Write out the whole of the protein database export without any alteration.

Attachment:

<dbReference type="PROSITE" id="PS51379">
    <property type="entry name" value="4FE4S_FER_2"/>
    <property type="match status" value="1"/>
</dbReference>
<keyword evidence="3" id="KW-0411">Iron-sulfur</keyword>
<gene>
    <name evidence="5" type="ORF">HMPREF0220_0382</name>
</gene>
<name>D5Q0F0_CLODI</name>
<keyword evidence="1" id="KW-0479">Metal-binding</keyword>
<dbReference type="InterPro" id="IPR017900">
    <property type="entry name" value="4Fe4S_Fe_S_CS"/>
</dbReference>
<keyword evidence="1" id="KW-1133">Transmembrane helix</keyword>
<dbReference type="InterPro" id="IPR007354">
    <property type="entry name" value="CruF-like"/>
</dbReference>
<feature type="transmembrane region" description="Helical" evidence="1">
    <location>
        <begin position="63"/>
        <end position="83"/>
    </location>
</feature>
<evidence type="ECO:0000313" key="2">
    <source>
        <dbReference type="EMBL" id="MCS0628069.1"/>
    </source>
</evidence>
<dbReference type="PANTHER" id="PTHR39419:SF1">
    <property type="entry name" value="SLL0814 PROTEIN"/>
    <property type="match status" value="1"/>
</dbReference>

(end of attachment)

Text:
<dbReference type="PROSITE" id="PS51379">
    <property type="entry name" value="4FE4S_FER_2"/>
    <property type="match status" value="1"/>
</dbReference>
<keyword evidence="3" id="KW-0411">Iron-sulfur</keyword>
<gene>
    <name evidence="5" type="ORF">HMPREF0220_0382</name>
</gene>
<name>D5Q0F0_CLODI</name>
<keyword evidence="1" id="KW-0479">Metal-binding</keyword>
<dbReference type="InterPro" id="IPR017900">
    <property type="entry name" value="4Fe4S_Fe_S_CS"/>
</dbReference>
<keyword evidence="1" id="KW-1133">Transmembrane helix</keyword>
<dbReference type="InterPro" id="IPR007354">
    <property type="entry name" value="CruF-like"/>
</dbReference>
<feature type="transmembrane region" description="Helical" evidence="1">
    <location>
        <begin position="63"/>
        <end position="83"/>
    </location>
</feature>
<evidence type="ECO:0000313" key="2">
    <source>
        <dbReference type="EMBL" id="MCS0628069.1"/>
    </source>
</evidence>
<dbReference type="PANTHER" id="PTHR39419:SF1">
    <property type="entry name" value="SLL0814 PROTEIN"/>
    <property type="match status" value="1"/>
</dbReference>